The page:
It must be summer. It's chucking it down with rain, and the words 'Big Brother' have returned to the front pages of the tabloids squatting soggily in newsagents' stands. As far as American network television is concerned, however, summer is already over: the autumn schedules have been put on lavish display so advertisers can decide where to bestow their munificence. And of the 38 brand-new programmes on the six major channels, none is a 'reality' show. This doesn't mean, however, that the slough of degeneracy has at last been traversed and civilisation is advancing to the sunlit uplands; nor indeed that, waist-high in sludge, civilisation has wisely decided to turn back and return to the sunlit uplands it thinks it left behind. Survivor will return, so viewers can gloat over Joe and Jo Public struggling through swamps and stabbing each other in the back as they strive after wealth and celebrity; also gracing America's screens for a further season will be American Idol, Joe Millionaire, Fear Factor and The Bachelor, the other most successful examples of what Salman Rushdie has called the 'unashamed self-display of the talentless'. On US cable, moreover, there is Reality Central to look forward to, a 'new 24/7 cable television network devoted solely to the reality television programming genre and its shows, news, stars and fans', which has been set up and even funded by the has-beens of the 'genre', its soi-disant stars who have clubbed together to enable themselves to remain on TV.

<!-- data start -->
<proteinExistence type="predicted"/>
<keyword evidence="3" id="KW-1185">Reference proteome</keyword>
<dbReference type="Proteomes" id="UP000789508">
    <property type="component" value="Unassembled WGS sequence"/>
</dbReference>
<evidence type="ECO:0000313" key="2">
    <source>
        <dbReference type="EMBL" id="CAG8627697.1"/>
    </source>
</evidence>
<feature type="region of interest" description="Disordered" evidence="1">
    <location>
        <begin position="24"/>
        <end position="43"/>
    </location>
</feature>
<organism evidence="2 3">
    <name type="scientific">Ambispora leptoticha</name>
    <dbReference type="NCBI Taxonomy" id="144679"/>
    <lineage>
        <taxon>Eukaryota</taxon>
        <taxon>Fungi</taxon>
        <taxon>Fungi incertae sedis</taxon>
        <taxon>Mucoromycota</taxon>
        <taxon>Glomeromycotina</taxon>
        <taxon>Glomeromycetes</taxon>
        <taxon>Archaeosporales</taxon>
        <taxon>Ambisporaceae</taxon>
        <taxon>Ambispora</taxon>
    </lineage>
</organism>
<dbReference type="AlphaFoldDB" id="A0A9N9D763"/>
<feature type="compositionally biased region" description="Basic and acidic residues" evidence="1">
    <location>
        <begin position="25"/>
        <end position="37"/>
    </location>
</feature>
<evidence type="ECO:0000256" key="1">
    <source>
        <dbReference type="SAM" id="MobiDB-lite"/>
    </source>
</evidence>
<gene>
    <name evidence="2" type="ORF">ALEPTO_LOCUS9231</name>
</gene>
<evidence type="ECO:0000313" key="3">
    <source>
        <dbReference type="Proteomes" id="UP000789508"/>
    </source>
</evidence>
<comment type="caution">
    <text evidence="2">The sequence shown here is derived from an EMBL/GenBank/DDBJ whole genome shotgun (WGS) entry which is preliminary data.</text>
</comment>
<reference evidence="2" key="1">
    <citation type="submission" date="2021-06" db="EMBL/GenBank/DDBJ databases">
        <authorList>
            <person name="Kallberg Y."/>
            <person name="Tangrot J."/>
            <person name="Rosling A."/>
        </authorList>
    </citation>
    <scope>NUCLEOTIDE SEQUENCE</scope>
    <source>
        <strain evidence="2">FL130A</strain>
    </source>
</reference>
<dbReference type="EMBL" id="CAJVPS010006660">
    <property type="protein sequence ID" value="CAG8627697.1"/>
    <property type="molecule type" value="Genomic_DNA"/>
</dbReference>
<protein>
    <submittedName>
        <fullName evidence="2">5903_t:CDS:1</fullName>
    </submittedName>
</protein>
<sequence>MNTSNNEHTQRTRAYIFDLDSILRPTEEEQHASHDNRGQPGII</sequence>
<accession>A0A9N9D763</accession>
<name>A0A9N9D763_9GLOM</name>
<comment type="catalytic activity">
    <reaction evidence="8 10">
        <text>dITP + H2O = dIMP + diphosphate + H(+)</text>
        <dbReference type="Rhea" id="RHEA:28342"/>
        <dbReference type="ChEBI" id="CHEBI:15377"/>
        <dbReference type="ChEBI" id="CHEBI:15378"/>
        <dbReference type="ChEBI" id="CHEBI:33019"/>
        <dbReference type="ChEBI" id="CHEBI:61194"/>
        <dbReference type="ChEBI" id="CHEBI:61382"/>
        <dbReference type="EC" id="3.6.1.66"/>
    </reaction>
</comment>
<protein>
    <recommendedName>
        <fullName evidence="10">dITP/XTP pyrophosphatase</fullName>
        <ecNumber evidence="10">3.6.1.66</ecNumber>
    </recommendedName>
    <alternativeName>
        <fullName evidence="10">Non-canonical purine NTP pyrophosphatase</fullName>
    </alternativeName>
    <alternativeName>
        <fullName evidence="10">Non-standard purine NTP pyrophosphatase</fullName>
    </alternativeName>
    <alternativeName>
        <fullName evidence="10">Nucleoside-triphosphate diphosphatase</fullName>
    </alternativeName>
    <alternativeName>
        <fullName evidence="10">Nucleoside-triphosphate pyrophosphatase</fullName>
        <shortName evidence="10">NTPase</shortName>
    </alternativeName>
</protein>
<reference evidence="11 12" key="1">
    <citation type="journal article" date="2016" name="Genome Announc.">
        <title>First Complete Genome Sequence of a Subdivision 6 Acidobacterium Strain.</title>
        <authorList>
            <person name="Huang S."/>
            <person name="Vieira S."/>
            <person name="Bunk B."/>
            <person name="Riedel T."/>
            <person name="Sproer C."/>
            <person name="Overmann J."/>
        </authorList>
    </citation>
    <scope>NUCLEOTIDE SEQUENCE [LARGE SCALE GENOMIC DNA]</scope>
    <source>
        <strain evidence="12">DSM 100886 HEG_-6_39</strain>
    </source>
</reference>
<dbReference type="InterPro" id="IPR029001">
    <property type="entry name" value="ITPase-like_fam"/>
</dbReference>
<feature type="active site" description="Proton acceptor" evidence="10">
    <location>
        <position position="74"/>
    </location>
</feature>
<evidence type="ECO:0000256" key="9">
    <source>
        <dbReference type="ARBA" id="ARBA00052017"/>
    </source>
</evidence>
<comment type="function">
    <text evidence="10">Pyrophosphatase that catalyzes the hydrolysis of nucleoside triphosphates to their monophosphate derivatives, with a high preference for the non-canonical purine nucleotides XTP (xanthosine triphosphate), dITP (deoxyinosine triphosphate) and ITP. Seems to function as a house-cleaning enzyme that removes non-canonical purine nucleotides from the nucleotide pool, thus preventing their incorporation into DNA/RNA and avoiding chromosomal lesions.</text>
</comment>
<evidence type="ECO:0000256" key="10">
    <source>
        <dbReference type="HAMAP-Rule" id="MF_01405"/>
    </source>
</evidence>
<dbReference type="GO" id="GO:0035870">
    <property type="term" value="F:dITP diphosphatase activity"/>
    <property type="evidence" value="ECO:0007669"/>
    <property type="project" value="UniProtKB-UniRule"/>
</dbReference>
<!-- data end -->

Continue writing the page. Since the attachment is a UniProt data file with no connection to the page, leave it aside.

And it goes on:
LRB 5 June 2003 | PDF Download